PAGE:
[fpc-devel] cross copiling x86_64 to i386 ?

Dimitrios Chr. Ioannidis d.ioannidis at artesoft.gr
Thu Aug 30 23:29:32 CEST 2012


???? 29/8/2012 10:05 ??, ?/? Sven Barth ??????:
> Am 29.08.2012 01:23 schrieb "Hans-Peter Diettrich" 
> <DrDiettrich1 at aol.com <mailto:DrDiettrich1 at aol.com>>:
> > I wonder why Extended should not be supported in 64 bit mode. The 
> FPU still exists, as it's required in 32 bit mode, and AFAIK it also 
> is accessible in 64 bit code. Of course the FPU doesn't work together 
> with the MMX/MMY registers, but for the few conversions required in a 
> compiler this should not be a big problem?
> The FPU is used on every x86_64 platform except Win64, because 
> Microsoft says that we (as in developers) should not use the FPU on 
> Win64, because it is considered deprecated there. Technically it is 
> definitely possible, but "if in Rome, do as the Romans do"...

Quoting from http://www.agner.org/optimize/calling_conventions.pdf :

"6.1 Can floating point registers be used in 64-bit Windows?
There has been widespread confusion about whether 64-bit Windows allows 
the use of the
floating point registers ST(0)-ST(7) and the MM0 - MM7 registers that 
are aliased upon
these. One early technical document found at Microsoft's website says 
"x87/MMX registers
are unavailable to Native Windows64 applications" (Rich Brunner: 
Technical Details Of
Microsoft® Windows® For The AMD64 Platform, Dec. 2003). An AMD document 
says: "64-
bit Microsoft Windows does not strongly support MMX and 3Dnow! 
instruction sets in the
64-bit native mode" (Porting and Optimizing Multimedia Codecs for AMD64 
architecture on
Microsoft® Windows®, July 21, 2004). A document in Microsoft's MSDN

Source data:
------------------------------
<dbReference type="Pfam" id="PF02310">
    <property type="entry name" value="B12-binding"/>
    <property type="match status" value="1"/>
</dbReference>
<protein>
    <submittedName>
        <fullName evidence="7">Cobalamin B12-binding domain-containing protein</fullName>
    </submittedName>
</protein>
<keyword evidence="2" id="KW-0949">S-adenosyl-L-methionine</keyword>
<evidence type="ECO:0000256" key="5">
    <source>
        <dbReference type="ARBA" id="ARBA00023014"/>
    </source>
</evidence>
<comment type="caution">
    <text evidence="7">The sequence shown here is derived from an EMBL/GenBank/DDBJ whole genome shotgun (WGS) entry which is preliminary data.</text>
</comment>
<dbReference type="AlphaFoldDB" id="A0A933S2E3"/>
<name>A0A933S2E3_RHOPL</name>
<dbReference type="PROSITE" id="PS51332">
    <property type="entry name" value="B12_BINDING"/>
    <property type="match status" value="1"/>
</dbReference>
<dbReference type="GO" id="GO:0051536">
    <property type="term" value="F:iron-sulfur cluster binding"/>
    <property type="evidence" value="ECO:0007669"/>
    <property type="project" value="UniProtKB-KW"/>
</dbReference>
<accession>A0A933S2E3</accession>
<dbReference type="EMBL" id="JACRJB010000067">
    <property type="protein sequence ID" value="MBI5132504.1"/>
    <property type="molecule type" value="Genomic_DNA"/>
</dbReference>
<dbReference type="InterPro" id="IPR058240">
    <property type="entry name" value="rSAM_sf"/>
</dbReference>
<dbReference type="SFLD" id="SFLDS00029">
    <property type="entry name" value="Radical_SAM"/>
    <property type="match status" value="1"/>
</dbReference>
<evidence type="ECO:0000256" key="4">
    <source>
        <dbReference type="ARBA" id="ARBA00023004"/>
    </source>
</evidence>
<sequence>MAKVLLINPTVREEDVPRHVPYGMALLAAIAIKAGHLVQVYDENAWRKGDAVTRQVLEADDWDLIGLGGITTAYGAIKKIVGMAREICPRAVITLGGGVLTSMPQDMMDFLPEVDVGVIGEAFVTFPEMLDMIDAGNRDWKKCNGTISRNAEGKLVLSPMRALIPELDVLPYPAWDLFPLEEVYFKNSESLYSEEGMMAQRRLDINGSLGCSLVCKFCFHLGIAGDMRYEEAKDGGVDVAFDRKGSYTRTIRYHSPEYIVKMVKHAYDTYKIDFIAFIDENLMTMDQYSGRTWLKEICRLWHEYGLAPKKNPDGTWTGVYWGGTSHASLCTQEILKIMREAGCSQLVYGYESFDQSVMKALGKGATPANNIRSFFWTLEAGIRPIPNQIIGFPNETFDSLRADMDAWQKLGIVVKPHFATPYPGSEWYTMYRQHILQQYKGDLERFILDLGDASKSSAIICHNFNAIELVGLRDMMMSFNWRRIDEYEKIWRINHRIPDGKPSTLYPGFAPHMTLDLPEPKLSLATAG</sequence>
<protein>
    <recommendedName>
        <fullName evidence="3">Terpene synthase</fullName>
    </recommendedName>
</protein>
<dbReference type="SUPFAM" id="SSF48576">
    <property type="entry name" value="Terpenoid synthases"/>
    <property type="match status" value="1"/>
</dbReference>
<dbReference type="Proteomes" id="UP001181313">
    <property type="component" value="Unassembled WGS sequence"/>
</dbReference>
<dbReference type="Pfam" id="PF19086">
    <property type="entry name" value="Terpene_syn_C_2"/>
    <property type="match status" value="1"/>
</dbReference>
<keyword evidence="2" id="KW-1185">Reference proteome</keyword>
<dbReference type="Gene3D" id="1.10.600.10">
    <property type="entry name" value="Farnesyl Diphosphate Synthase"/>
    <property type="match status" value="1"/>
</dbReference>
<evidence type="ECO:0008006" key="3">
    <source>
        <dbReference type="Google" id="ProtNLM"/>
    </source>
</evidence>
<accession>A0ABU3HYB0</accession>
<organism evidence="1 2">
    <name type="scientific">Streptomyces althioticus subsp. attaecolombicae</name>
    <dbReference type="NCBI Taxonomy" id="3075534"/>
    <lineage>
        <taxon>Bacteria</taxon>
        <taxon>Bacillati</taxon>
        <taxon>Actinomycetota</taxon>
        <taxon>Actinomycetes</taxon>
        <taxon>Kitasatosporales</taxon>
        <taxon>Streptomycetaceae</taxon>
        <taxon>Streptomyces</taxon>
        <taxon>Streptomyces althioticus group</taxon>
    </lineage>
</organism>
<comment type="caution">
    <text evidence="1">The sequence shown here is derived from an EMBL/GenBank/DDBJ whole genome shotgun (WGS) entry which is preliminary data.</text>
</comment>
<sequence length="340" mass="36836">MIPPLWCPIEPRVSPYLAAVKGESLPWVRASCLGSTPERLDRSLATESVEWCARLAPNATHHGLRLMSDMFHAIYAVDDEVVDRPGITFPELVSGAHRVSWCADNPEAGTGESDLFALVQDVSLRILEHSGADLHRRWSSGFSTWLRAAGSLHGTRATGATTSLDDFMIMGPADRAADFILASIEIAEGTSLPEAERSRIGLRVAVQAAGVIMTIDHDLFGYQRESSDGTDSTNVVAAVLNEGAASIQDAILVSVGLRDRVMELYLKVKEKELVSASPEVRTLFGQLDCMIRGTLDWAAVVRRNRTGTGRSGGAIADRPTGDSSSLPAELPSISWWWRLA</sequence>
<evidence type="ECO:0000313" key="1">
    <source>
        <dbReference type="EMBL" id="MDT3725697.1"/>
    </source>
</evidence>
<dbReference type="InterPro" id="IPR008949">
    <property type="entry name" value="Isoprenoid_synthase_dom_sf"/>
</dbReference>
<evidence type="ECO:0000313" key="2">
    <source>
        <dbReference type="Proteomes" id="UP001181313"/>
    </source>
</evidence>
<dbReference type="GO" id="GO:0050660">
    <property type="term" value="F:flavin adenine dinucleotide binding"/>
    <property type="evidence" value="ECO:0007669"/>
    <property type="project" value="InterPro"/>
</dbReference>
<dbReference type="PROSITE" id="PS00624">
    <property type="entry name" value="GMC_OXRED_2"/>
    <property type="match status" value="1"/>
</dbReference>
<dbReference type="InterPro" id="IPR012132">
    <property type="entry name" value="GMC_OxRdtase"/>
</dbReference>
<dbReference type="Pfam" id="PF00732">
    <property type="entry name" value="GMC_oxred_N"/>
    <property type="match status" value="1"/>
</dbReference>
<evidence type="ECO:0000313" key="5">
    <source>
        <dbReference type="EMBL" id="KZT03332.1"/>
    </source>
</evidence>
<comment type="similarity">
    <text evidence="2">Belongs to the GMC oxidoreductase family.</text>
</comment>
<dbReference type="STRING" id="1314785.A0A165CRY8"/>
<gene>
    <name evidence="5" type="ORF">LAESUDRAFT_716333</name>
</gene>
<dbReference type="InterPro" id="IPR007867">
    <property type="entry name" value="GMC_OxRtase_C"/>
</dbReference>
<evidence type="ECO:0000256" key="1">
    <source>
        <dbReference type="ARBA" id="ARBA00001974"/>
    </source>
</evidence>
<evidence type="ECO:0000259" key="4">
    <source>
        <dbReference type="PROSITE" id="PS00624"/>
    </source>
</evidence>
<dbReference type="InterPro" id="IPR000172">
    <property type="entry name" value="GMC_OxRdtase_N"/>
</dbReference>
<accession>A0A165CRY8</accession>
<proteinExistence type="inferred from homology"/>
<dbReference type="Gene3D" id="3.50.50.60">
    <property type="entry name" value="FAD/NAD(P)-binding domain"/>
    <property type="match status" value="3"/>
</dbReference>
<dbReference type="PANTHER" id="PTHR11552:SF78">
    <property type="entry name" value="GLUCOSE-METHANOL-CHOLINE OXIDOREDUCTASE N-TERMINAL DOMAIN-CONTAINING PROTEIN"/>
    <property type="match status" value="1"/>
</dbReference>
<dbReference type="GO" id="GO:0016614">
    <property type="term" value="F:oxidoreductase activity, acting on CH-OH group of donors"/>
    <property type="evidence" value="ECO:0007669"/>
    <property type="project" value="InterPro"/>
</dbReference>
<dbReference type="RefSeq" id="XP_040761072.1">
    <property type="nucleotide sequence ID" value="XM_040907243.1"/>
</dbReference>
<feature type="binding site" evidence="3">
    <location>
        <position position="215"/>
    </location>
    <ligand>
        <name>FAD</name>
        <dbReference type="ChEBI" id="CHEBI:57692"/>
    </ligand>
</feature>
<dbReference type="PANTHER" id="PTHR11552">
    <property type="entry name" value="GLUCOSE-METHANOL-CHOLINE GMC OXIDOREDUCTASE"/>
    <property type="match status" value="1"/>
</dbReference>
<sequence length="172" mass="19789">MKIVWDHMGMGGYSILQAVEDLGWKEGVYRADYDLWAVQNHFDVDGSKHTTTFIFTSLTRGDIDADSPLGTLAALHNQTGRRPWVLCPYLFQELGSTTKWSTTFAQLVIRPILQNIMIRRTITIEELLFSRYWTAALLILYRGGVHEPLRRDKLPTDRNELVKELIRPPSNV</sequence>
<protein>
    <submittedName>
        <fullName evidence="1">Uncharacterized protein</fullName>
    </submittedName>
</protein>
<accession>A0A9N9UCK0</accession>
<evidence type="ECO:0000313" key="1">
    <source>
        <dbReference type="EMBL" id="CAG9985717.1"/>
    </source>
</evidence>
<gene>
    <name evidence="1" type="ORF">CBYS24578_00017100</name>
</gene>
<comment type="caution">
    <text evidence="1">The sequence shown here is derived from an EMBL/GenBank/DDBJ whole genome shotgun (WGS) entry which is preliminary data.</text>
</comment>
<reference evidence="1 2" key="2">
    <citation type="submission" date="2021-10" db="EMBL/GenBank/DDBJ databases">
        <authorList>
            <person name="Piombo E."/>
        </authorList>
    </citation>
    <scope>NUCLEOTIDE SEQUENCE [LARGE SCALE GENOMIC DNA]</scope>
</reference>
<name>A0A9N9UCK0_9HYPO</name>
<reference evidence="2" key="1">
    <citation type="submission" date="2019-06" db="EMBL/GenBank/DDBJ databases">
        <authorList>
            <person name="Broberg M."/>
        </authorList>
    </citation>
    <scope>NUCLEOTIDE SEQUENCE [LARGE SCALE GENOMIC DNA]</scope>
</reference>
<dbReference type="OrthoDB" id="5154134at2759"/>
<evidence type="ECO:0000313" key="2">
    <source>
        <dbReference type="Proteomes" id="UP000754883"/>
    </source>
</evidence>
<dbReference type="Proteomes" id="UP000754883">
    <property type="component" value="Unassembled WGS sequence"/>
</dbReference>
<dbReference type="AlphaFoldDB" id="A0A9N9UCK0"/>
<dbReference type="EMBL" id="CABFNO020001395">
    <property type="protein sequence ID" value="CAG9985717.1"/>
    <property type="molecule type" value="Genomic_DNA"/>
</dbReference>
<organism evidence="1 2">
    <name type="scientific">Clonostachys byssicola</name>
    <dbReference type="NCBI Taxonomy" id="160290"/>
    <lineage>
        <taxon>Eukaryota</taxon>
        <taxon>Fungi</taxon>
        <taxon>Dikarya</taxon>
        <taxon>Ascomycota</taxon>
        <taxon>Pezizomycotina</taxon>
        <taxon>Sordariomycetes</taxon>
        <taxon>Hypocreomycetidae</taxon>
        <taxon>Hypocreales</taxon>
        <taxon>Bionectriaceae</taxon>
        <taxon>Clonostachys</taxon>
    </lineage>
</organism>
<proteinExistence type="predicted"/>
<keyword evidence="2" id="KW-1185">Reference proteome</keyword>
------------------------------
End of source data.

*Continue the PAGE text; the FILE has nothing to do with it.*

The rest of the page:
says: "A caller
must also handle the following issues when calling a callee: [...] 
Legacy Floating-Point
Support: The MMX and floating-point stack registers (MM0-MM7/ST0-ST7) 
are volatile. That
is, these legacy floating-point stack registers do not have their state 
preserved across
context switches" (MSDN: Kernel-Mode Driver Architecture: Windows DDK: 
Other Calling
Convention Process Issues. Preliminary, June 14, 2004; February 18, 
2005). This
description is nonsense because it confuses saving registers across 
function calls and
saving registers across context switches. Some versions of the Microsoft 
assembler ml64
(e.g. v. 8.00.40310) gives the following message when attempts are made 
to use floating
point registers in 64 bit mode: "error A2222: x87 and MMX instructions 
disallowed; legacy
FP state not saved in Win64".
However, a public discussion forum quotes the following answers from 
Microsoft engineers
regarding this issue: "From: Program Manager in Visual C++ Group, Sent: 
Thursday, May
26, 2005 10:38 AM. It does preserve the state. It's the DDK page that 
has stale information,
which I've requested it to be changed. Let them know that the OS does 
preserve state of
x87 and MMX registers on context switches." and "From: Software Engineer 
in Windows
Kernel Group, Sent: Thursday, May 26, 2005 11:06 AM. For user threads 
the state of legacy
floating point is preserved at context switch. But it is not true for 
kernel threads. Kernel
mode drivers can not use legacy floating point instructions."
The issue has finally been resolved with the long overdue publication of 
a more detailed ABI
for x64 Windows in the form of a document entitled "x64 Software 
Conventions", well hidden
in the bin directory (not the help directory) of some compiler packages. 
This document says:
"The MMX and floating-point stack registers (MM0-MM7/ST0-ST7) are 
preserved across
context switches. There is no explicit calling convention for these 
registers. The use of
these registers is strictly prohibited in kernel mode code." The same 
text has later appeared
at the Microsoft website 
My tests indicate that these registers are saved correctly during task 
switches and thread
switches in 64-bit mode, even in an early beta version of x64 Windows.
The Microsoft C++ compiler version 14.0 never uses these registers in 
64-bit mode, and
doesn't support long double precision. The Intel C++ compiler for x64 
Windows supports
long double precision and __m64 in version 9.0 and later, while earlier 
versions do not.
The conclusion is that it is safe to use floating point registers and 
MMX registers in 64-bit
Windows, except in kernel mode drivers."


Dimitrios Chr. Ioannidis
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